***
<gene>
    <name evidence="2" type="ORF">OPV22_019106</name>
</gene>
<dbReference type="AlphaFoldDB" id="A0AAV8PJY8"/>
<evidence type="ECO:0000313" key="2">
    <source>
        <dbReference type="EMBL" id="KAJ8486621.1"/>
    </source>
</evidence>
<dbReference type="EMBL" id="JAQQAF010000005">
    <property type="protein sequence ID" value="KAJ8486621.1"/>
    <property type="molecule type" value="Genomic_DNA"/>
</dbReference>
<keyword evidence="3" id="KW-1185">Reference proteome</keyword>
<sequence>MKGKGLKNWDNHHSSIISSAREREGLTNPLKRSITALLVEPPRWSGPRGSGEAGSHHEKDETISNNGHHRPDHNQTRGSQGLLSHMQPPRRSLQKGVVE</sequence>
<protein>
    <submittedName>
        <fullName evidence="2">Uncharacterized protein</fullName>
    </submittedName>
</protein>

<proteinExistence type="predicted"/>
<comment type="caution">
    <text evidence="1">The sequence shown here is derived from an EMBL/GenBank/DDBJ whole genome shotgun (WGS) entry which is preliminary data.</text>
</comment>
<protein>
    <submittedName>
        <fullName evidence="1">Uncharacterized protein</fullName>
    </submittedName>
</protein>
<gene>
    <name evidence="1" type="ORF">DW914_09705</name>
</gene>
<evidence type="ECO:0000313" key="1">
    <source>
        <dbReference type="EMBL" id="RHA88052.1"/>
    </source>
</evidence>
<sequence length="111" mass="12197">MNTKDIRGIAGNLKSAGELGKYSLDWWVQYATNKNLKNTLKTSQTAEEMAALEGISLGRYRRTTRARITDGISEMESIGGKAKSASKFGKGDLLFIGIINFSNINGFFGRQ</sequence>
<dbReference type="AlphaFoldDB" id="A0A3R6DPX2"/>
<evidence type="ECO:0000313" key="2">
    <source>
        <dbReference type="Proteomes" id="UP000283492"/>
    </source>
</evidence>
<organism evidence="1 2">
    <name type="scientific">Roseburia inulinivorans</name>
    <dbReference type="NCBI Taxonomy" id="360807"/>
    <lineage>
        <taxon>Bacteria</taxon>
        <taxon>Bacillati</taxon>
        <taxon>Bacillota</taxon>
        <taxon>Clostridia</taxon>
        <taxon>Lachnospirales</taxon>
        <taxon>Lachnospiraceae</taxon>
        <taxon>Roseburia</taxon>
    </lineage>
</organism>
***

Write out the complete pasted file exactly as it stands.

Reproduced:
<gene>
    <name evidence="2" type="ORF">OPV22_019106</name>
</gene>
<dbReference type="AlphaFoldDB" id="A0AAV8PJY8"/>
<evidence type="ECO:0000313" key="2">
    <source>
        <dbReference type="EMBL" id="KAJ8486621.1"/>
    </source>
</evidence>
<dbReference type="EMBL" id="JAQQAF010000005">
    <property type="protein sequence ID" value="KAJ8486621.1"/>
    <property type="molecule type" value="Genomic_DNA"/>
</dbReference>
<keyword evidence="3" id="KW-1185">Reference proteome</keyword>
<sequence>MKGKGLKNWDNHHSSIISSAREREGLTNPLKRSITALLVEPPRWSGPRGSGEAGSHHEKDETISNNGHHRPDHNQTRGSQGLLSHMQPPRRSLQKGVVE</sequence>
<protein>
    <submittedName>
        <fullName evidence="2">Uncharacterized protein</fullName>
    </submittedName>
</protein>

<proteinExistence type="predicted"/>
<comment type="caution">
    <text evidence="1">The sequence shown here is derived from an EMBL/GenBank/DDBJ whole genome shotgun (WGS) entry which is preliminary data.</text>
</comment>
<protein>
    <submittedName>
        <fullName evidence="1">Uncharacterized protein</fullName>
    </submittedName>
</protein>
<gene>
    <name evidence="1" type="ORF">DW914_09705</name>
</gene>
<evidence type="ECO:0000313" key="1">
    <source>
        <dbReference type="EMBL" id="RHA88052.1"/>
    </source>
</evidence>
<sequence length="111" mass="12197">MNTKDIRGIAGNLKSAGELGKYSLDWWVQYATNKNLKNTLKTSQTAEEMAALEGISLGRYRRTTRARITDGISEMESIGGKAKSASKFGKGDLLFIGIINFSNINGFFGRQ</sequence>
<dbReference type="AlphaFoldDB" id="A0A3R6DPX2"/>
<evidence type="ECO:0000313" key="2">
    <source>
        <dbReference type="Proteomes" id="UP000283492"/>
    </source>
</evidence>
<organism evidence="1 2">
    <name type="scientific">Roseburia inulinivorans</name>
    <dbReference type="NCBI Taxonomy" id="360807"/>
    <lineage>
        <taxon>Bacteria</taxon>
        <taxon>Bacillati</taxon>
        <taxon>Bacillota</taxon>
        <taxon>Clostridia</taxon>
        <taxon>Lachnospirales</taxon>
        <taxon>Lachnospiraceae</taxon>
        <taxon>Roseburia</taxon>
    </lineage>
</organism>